The district attorney initially issued a warrant for the arrest of someone who lived in Orange County. There was not enough evidence to retain this suspect. Later the police told us that it was likely a hot prowler who had just come in for my father's wallet. They suggested that the trademark in the little circles on the bottom of the murderer's tennis shoes linked him to a certain race. Nothing came of this either. Finally we were told that it was a deranged neighbor avenging the maltreatment of my sister; however, there was never any evidence to support that idea. No more warrants were ever issued. It is a terrible thing to not know who committed this crime; it is worse to not know why.
We lived in fear for a long time because neither the motive nor the murderer was ever definitively established. We renamed our house the Bunker. We bought a big dog and we fortified ourselves with weapons and people. My sister Karen left her family in New Hampshire and came to stay with us for more than a month. My younger brother Mel moved his family from Denver into our house. We sat on the front porch and smoked and waited for the police, waited for answers, waited for chaos to subside, for logic and order to return. But the old world was gone. The one where we slept in our beds soundly. The one in which our mother and father lived. I remember having this uncanny sense of more space and more light in the world as if giant old-growth trees had just been cut down. My parents' absence was that tangible.
The funeral for a murdered person can never bring closure, especially if the motive and the murderer remain unknown. In truth, I have no idea what the word closure might mean. What I have observed is that murder does not up the ante of grief. Whether the cause of death is cancer or murder or anything else, there is no measuring cup for loss, and there is no such thing as closure: as it should be. My parents' funeral was a mock funeral. We knew that the police were filming it, looking for a suspect, so it took on an imitative quality from the onset. Inside the chapel, fake birds chirped in their cages while a preacher freely stated that he never knew our parents and then proceeded to say inane things about them. And our parents were nothing, were not our parents, were pictures in a collage, ashes in a gold box. Our goodbye was a mock goodbye. When we left, we had the limousines drive home circuitously. We were afraid to reveal to the murderer where we lived.
My mother was always a great reader. She worked at the public library shelving books from the time we were young, so she was always putting books into our hands. The stories that influenced me most were the stories of families pulling together against terrible adversities: Five Little Peppers and How They Grew or Little Women, or They Loved to Laugh. For a while we were a family united against the world. We were fierce in our support for one another. One person cooked while another person called Victims of Violent Crimes to make a counseling appointment. Someone picked the kids up at school while someone else helped our sister with her SSI forms. But tragedy runs down fault lines like earthquake tremors. Gradually we were shaken apart.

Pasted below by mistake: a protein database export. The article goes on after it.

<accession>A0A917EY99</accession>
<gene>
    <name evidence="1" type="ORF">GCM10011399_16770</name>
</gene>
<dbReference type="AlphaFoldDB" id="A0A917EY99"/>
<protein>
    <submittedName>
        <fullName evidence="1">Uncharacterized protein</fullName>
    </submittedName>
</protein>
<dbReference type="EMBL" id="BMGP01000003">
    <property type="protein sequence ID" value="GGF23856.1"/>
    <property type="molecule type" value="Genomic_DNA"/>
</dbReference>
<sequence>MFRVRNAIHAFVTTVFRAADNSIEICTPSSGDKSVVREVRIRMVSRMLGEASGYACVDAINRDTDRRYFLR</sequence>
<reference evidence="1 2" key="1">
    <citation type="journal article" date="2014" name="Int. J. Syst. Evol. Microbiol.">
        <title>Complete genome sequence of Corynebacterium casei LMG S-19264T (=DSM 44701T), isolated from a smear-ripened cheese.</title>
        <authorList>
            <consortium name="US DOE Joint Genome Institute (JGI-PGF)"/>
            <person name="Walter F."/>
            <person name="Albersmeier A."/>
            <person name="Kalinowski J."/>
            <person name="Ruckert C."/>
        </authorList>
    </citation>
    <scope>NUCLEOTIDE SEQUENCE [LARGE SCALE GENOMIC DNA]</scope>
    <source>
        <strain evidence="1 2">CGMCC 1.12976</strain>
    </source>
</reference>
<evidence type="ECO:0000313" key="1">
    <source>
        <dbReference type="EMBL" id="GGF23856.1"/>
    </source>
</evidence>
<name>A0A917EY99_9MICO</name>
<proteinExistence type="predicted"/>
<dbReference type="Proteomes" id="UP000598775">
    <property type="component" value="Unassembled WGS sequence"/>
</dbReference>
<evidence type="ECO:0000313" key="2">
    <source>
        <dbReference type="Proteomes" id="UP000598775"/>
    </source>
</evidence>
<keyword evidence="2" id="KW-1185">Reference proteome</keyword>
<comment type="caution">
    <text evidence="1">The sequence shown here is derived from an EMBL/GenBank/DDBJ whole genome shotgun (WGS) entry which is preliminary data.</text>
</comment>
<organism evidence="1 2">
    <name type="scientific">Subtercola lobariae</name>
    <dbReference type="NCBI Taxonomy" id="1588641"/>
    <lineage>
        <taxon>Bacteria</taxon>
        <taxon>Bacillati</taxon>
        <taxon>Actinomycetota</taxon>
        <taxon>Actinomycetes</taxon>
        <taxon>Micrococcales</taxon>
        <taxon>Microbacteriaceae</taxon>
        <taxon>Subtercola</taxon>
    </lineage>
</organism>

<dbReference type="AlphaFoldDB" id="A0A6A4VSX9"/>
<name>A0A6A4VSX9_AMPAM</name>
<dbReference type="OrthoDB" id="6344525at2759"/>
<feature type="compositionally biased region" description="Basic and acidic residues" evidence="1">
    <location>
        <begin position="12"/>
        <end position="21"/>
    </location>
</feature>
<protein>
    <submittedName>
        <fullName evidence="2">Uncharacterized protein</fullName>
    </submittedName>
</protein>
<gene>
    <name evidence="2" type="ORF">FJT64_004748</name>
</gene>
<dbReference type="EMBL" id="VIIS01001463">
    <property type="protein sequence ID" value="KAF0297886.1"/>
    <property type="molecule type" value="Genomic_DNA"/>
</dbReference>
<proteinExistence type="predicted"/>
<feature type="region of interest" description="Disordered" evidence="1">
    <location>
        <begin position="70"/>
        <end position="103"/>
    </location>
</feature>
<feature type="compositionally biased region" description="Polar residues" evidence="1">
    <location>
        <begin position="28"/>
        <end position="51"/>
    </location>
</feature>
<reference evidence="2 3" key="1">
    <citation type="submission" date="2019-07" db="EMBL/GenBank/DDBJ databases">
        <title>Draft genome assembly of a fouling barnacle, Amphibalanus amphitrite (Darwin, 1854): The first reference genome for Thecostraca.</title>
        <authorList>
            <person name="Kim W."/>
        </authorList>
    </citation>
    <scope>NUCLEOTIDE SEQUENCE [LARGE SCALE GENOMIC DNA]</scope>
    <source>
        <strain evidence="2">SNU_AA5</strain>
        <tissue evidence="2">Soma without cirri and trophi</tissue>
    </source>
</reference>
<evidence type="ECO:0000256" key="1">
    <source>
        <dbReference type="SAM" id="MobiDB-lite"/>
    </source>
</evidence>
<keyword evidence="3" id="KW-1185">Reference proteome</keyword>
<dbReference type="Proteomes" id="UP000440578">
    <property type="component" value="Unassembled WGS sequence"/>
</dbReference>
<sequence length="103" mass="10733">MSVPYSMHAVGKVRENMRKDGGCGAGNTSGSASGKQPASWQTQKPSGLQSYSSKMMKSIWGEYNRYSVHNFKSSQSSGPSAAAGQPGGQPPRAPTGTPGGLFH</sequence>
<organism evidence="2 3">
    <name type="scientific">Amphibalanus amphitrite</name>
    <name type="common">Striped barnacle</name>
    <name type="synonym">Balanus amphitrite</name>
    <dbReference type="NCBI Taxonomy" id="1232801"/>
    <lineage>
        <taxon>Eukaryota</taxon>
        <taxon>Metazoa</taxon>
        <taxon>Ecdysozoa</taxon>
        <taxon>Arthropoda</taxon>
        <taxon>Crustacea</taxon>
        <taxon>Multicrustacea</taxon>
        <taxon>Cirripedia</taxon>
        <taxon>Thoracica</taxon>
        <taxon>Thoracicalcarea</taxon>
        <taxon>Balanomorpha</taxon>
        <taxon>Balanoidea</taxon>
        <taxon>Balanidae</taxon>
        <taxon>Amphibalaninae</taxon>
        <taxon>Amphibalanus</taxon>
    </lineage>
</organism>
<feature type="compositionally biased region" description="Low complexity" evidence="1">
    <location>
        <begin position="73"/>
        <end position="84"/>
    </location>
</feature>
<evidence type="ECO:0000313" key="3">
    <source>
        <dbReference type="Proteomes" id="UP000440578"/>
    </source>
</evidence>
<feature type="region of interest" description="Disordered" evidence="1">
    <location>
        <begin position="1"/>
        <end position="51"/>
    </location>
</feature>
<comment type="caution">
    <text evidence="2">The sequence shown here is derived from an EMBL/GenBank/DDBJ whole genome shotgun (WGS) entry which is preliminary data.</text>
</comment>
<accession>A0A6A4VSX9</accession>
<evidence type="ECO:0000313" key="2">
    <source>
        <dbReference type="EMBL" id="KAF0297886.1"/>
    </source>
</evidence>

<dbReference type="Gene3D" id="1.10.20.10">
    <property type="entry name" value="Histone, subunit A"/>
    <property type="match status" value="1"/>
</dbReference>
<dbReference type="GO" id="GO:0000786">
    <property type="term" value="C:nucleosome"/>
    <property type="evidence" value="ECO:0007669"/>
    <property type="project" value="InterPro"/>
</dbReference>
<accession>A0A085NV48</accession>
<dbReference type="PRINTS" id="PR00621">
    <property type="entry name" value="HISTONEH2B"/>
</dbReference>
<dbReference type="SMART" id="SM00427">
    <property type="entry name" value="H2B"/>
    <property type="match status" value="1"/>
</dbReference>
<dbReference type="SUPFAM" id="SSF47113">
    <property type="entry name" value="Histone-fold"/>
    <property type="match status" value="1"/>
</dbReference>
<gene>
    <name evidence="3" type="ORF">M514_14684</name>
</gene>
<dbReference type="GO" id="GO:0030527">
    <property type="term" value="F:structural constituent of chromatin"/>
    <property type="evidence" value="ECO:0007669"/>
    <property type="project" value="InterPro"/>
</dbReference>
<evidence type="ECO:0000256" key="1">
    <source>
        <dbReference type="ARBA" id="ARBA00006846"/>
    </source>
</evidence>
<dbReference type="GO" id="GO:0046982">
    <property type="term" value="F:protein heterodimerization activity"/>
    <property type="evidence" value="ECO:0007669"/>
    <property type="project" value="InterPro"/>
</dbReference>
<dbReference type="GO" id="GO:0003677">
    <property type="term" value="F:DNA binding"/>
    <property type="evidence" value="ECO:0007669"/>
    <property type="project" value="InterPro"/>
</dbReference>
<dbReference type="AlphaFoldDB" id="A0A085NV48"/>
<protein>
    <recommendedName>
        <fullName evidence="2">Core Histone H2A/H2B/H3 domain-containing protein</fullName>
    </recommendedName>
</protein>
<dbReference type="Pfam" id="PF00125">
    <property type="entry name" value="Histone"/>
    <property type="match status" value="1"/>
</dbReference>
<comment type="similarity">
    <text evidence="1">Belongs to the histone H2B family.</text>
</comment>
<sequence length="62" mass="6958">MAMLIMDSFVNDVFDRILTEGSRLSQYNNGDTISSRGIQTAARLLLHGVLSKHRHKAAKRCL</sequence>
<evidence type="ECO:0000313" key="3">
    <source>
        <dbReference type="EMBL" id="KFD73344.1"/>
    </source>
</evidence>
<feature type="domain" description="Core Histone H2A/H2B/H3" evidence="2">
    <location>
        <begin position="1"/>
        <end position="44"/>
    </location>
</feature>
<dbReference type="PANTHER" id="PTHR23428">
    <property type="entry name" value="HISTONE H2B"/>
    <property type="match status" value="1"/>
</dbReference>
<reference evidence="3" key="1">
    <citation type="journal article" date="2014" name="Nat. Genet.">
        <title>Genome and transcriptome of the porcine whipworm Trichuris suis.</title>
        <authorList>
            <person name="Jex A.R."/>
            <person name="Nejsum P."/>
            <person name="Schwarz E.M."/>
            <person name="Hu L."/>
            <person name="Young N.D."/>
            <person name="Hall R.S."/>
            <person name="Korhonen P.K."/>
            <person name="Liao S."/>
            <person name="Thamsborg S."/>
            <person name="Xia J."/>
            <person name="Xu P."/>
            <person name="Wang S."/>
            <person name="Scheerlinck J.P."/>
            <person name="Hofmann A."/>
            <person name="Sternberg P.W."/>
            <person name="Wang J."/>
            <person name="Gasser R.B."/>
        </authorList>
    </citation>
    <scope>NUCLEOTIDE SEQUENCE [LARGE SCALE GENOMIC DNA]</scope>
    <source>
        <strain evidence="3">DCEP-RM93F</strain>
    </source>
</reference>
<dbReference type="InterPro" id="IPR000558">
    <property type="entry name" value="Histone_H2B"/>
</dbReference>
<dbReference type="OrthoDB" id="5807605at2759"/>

In Phaedo, Plato says, "But the soul which has desire for the body...flutters about it for a long time and about the world." Like many, I experienced the sensation that my parents were still close after their deaths, only a blood pulse away. I felt they inserted themselves into my days; I took the smallest thing, a wasp's nest fallen on my windshield, an unexplained chayote (my father had just learned to cook them) in my grocery cart, as signs. Signs that my parents were near, that they wished to communicate. It made sense. Their bodies ripped so unexpectedly from their souls left them in some intermediate state. The phenomenon was so strong I remember going to the cemetery and asking their marbled wall who the murderer was. The mind comforts the body in generous ways. About a year after their deaths I was given a great dream. In the dream my parents came to my grandmother's old house in Pacific Beach. It was a hot summer day and the interior of the house was cool and dark. My parents were wearing baseball caps and were driving a yellow Volkswagen bus. They told me they had come to say good-bye; they were off to travel the universe.
I do not believe we are given trials to learn from or to learn to appreciate what we have by comparing it with what we have lost. I refuse this kind of God or cosmic logic. I have worried about how to write about this because such great loss should yield knowledge, yet I believe in the end nothing can be learned. When we witness another's tragedy we can only empathize with their grief and rejoice that it was not us. We are reminded that the most improbable, unimaginable event may happen to us or our loved ones at any moment. Are they driving on the freeway: then worry; are they coughing too much: then worry; are they sleeping quietly in their beds on a chilly January night: then we must pray to whatever powers we respect. After that, all we can do is what we should be doing anyway -- try to love the ones we love better and drag our feet on the ground like we did when we were little kids on the merry-go-round -- linger in each given moment.